Andrew H. Walker, Getty Images Nine days after the deadly tornado that touched…
- Posted on Oct 8th 2010 2:00PM by Young the Giant
Naturally the band has been hard at work on the road, promoting their new release (listen to their first single, 'My Body,' here), but things got off to a sour start on their last U.S. run. But, if anyone knows how to turn lemons into lemonade, it's Young the Giant. Check out singer Sameer Gadhia's first Road Report from the band's tour with Marina and the Diamonds after the jump.
I can't really start to explain life on the road without first introducing you to our very own van and trailer. Spec wise, we travel in a 2006 Ford Econoline E-350 15-seater that hauls a 6'x12' single axle Interstate 'boose. We've got it all sorted out in that thing, inside and out. Like all skills worth acquiring, however, our meticulousness once began with a characteristic, rather hilarious, raggedness. Coffee spills and candy wrappers littered the van, clothes and plastic bags and horrible smells all around. It soon became apparent that we were going to have to make the van our home to get through the long haul.
With a little under thirty thousand miles under our belts in the last four months, I guess there has been a steep gradient of evolution. In the trailer, we started with those cheap $10 tether harnesses with rusty metal hooks and wretched tightening locks to secure the equipment, and then we moved up to adjustable load bars. Finally we opted to build in wooden slats to compartmentalize equipment, luggage, tools, and merchandise. Inside the van, we started traveling without much room for comfort. Four squished rows of benched seats and no sound system! Now, we have taken out two of the benched seats and roll with memory foam, sleeping bags, and blankets on the ground for full slumber mode, and at least have an iPod hook up. Needless to say, it's easy to get carried away on upgrades, as there is an endless assortment of organizational products, electronics, van installments what have you. I'd say that we are pretty content with where our van is at, and trust it to get us where we need to go. It's our white stallion; we have some mystical faith in it.
So when our van broke down in the middle of a busy afternoon street in Lincoln, Neb., we weren't quite sure what to make of the whole situation. We had been traveling the road to Boston all the way from Los Angeles for our first gig with Marina, and despite cautionary tales from many of our wiser counterparts, we had allotted only five days to get there. We were nearing the end of day two, and it didn't seem like we were going to get moving any time soon. Turns out our transmission had blown, and in order to get back running, we needed to have it rebuilt. This would take two days -- an optimistic estimate. Clearly, we had placed way too much pressure on our now stammering steed.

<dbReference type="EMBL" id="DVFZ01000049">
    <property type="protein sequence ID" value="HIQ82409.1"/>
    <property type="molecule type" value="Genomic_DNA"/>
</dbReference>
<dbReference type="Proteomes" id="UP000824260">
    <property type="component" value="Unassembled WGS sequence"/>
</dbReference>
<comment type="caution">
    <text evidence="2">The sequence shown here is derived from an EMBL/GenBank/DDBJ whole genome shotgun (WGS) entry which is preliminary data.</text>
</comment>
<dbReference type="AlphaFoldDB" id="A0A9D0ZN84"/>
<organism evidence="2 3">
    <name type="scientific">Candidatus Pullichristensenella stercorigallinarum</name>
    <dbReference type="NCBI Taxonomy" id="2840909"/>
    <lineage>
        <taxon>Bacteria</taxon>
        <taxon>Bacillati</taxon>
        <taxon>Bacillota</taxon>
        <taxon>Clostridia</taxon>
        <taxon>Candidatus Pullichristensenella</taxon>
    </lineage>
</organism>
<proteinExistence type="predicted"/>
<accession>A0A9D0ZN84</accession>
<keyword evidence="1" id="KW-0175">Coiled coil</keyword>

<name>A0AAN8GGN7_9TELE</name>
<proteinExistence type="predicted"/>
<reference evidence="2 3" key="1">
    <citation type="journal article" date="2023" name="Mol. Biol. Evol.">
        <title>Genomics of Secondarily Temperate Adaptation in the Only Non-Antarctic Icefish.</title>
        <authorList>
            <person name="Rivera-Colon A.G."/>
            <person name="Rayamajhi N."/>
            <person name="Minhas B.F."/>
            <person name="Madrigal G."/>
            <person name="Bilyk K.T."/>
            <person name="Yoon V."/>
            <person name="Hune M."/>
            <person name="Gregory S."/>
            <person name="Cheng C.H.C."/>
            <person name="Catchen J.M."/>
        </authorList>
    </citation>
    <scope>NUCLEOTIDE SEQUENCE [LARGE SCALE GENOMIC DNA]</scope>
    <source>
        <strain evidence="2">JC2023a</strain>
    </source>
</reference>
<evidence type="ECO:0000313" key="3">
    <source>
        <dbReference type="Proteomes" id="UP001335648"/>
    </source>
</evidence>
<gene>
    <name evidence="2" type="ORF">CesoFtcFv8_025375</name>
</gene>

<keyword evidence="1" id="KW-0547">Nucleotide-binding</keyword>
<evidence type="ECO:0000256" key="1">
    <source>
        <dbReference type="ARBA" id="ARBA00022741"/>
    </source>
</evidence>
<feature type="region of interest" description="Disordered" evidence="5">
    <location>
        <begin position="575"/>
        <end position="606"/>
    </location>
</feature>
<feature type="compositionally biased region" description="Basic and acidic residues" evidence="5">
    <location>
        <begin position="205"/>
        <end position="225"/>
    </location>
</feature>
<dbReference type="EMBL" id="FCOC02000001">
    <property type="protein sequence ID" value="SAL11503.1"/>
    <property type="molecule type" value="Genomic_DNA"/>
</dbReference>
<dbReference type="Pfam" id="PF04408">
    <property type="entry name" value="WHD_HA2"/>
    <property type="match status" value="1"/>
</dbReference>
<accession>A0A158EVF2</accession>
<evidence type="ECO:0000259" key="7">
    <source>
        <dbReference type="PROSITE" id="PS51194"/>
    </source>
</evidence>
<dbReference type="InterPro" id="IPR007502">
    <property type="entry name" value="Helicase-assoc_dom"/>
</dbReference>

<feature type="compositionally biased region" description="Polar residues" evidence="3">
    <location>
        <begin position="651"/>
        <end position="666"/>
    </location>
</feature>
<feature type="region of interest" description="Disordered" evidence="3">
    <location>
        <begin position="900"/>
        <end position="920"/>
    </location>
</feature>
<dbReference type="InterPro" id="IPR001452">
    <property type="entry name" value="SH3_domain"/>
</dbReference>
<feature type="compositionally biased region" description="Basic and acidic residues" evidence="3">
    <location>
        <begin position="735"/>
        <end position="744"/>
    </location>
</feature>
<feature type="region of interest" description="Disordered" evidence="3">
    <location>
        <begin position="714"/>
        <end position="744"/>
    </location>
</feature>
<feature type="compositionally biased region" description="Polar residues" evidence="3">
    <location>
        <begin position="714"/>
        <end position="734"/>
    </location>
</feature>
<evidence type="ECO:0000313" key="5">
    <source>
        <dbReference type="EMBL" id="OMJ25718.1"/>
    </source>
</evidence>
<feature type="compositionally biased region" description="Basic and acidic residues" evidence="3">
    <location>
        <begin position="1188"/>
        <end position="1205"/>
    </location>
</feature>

With a quick wash up, some important telephone calls to our now anxious management, and some tom-foolery, we were on our way to the Blue Orchid, a Thai-fusion restaurant/bar in the heart of downtown collegiate Lincoln. Our van taxi driver sensed our foreignness, and commenced a rather interesting schpiel about the local scene. University of Nebraska kids were back in school as of last week, and were looking to have a good time, even on a Sunday night! Now quite eager to get on with it, we were dropped off at the restaurant. Who would've thought that Thai food in Lincoln was so delicious?
After another drink in all of us, we began telling our tale to our waiter, who took pity on us. He recommended a bar on Q called The Brick Top. Sunday night was 80's night, and was apparently "all the rave." He didn't really need to convince any of us, because before he could finish the phrase "happy-hour," we had picked up our coats and were out the door.
At first, "The Brick Top" was quite slow. We were about to leave until we recognized a party of students who had also been dining at the Blue Orchid. By the time we realized the bar was an after-work hang for many employees and enthusiasts of the Blue Orchid, we were swept away by an enormous stream of college kids, hipsters, and pub-crawlers entering the club. We re-met our waiter and his grip of chef buddies, who regaled us with innovative spins on traditional Thai recipes. A dance party commenced all hours into the night. Afterward, we hung out with some philosophy majors at their off campus apartment along the watch tower. We talked about music, and well, some bastardized philosophy. Lost in our nighttime revelries, we had entirely forgotten about our predicament.
The next day was spent walking around the mall of Lincoln's quarters. We checked out of our hotel and relocated to one in the heart of downtown, and made it just in time for another completely free happy hour at the pub downstairs! C'mere fried macaroni and Cabernet! A couple of our friends from the Brick Top met us at the hotel, and after a hefty dinner at a distillery, we all jumped into the hotel pool and played sharks and minnows like the good ol' days.
The next morning was our wake up call. The mechanic, bless his heart, had made some of his key understudies work on our van through the night. It was ready. We needed to get our asses to Boston. Call time was in thirty hours, and well, we were thirty hours away from Massachusetts, let alone the coast.
With our stallion renewed to his chugging glory, we fell back into road mode. It was time to put our van through the real test. With the help of a new friend called 5-hr Energy, we drove through the whole night, and made it JUST IN TIME for sound check! By the time we had reached the outskirts of Boston, delirium had settled in thicker than the dust on our van. More tomfoolery ensued (VIDEO 2). A man needs to shower. Enough said.